Yep. Pretty sure he was going to kill that guy.
Petters feared mob hit [Minneapolis Star-Tribune]
That’s not an official title but if you’ve got suggestions for someone else, please, enlighten us.
He told the court that he did not conduct any independent auditing or verification of financial statements or tax returns provided by Madoff and “others” at Bernard L. Madoff Investment Securities LLC in New York.
Friehling did not state who the ‘others’ were but the U.S. Attorney hinted that we’ll get to know sometime. For now, Friehling is a free man, out on $2.5 million bond until his sentencing which is tentatively set for February.
He faces up to 114 years in prison but similar to Madoff’s chief bald-faced liar, Frank DiPascali, his cooperation should result in a lighter sentence. And by lighter we’re guessing that means he’ll still leave prison horizontally.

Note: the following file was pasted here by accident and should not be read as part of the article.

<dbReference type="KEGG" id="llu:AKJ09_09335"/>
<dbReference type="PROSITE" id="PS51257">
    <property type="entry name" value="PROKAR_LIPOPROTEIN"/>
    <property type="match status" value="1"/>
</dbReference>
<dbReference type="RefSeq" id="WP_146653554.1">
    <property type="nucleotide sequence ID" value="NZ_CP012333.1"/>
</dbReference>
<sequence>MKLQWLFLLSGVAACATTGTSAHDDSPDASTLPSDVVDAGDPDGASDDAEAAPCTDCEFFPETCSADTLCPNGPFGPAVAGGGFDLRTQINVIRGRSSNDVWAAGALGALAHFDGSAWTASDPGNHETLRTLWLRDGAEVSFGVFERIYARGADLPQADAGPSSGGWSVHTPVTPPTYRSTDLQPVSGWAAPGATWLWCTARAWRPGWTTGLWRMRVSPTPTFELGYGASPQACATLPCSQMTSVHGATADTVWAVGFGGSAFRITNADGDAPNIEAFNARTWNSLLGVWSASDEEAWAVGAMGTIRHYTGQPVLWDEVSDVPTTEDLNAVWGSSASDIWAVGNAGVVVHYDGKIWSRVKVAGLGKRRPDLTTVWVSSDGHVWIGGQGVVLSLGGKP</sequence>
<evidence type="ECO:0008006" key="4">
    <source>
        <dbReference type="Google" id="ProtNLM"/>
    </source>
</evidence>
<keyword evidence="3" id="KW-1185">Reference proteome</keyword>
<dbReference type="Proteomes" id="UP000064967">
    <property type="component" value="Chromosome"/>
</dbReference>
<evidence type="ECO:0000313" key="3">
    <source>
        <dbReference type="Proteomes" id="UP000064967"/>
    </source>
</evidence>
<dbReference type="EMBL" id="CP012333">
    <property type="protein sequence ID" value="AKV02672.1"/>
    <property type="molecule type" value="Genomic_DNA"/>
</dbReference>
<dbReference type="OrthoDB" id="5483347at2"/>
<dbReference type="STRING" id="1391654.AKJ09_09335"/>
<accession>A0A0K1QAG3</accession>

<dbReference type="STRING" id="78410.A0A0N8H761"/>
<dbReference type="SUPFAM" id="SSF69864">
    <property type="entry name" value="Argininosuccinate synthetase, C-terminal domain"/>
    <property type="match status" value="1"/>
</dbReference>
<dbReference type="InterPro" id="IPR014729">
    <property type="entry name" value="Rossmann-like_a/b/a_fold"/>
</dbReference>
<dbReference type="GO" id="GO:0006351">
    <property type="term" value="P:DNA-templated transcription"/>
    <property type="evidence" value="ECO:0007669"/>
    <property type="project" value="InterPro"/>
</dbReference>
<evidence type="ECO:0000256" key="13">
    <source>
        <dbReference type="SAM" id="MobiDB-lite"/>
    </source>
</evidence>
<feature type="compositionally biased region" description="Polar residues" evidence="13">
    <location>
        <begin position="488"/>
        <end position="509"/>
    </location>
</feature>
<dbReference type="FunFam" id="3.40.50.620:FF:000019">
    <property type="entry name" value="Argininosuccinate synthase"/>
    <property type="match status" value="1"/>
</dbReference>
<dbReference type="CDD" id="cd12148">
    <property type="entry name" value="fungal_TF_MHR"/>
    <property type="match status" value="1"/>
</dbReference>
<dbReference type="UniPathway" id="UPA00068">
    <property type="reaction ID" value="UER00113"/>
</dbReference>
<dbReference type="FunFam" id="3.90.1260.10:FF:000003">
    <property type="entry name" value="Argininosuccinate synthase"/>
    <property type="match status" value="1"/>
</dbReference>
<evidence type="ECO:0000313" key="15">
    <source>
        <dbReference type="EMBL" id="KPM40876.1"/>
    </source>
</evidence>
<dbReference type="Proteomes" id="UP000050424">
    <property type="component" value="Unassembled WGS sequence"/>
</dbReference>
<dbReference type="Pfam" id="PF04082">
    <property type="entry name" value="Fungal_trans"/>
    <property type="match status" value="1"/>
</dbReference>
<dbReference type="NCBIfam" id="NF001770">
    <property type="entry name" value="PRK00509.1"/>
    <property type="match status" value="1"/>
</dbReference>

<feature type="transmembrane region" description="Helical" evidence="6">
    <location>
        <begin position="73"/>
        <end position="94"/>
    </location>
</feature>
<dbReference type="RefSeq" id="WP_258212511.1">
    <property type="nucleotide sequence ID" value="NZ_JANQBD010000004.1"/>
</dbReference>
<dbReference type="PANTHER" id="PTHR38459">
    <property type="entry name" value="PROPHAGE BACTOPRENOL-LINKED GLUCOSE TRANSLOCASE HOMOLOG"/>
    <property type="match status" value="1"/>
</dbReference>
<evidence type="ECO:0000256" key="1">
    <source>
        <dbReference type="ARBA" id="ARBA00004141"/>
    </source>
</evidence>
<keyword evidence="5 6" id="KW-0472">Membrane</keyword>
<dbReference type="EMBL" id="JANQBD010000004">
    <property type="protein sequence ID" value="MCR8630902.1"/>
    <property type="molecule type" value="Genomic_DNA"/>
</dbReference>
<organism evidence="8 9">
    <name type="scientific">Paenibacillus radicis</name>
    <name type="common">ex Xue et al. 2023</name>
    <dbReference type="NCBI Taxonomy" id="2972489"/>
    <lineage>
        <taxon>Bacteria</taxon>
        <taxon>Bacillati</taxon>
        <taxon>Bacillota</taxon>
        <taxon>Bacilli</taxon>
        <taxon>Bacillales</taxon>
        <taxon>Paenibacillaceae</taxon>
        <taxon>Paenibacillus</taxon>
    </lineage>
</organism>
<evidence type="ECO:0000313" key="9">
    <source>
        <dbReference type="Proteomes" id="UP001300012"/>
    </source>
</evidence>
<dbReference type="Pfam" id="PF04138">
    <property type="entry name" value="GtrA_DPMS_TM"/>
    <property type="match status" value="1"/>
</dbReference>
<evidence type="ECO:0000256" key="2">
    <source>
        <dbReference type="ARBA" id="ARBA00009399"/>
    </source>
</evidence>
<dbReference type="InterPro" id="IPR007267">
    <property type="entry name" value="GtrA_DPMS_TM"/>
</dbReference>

In last Tuesday’s Preliminary Analytics we mentioned the case of Tom Petters, the Minnesota businessman accused of running a multi-billion dollar Ponzi scheme.
The trial is in its first week and already there has been testimony from the star witness — Petters’ former office manager — that included a recording of Petters saying ‘This is one bi his own defense counsel comparing him to a cocker spaniel:
[Defense counsel, John] Hopeman countered that while Petters was an accomplished salesman, he didn’t have the corporate skills necessary to run companies.
“He has the attention span of a cocker spaniel — about 15 seconds,” the defense lawyer told the 10-woman, six-man jury. “He couldn’t read a whole book if his life depended on it.”
Okay, a couple things before we get to the crux.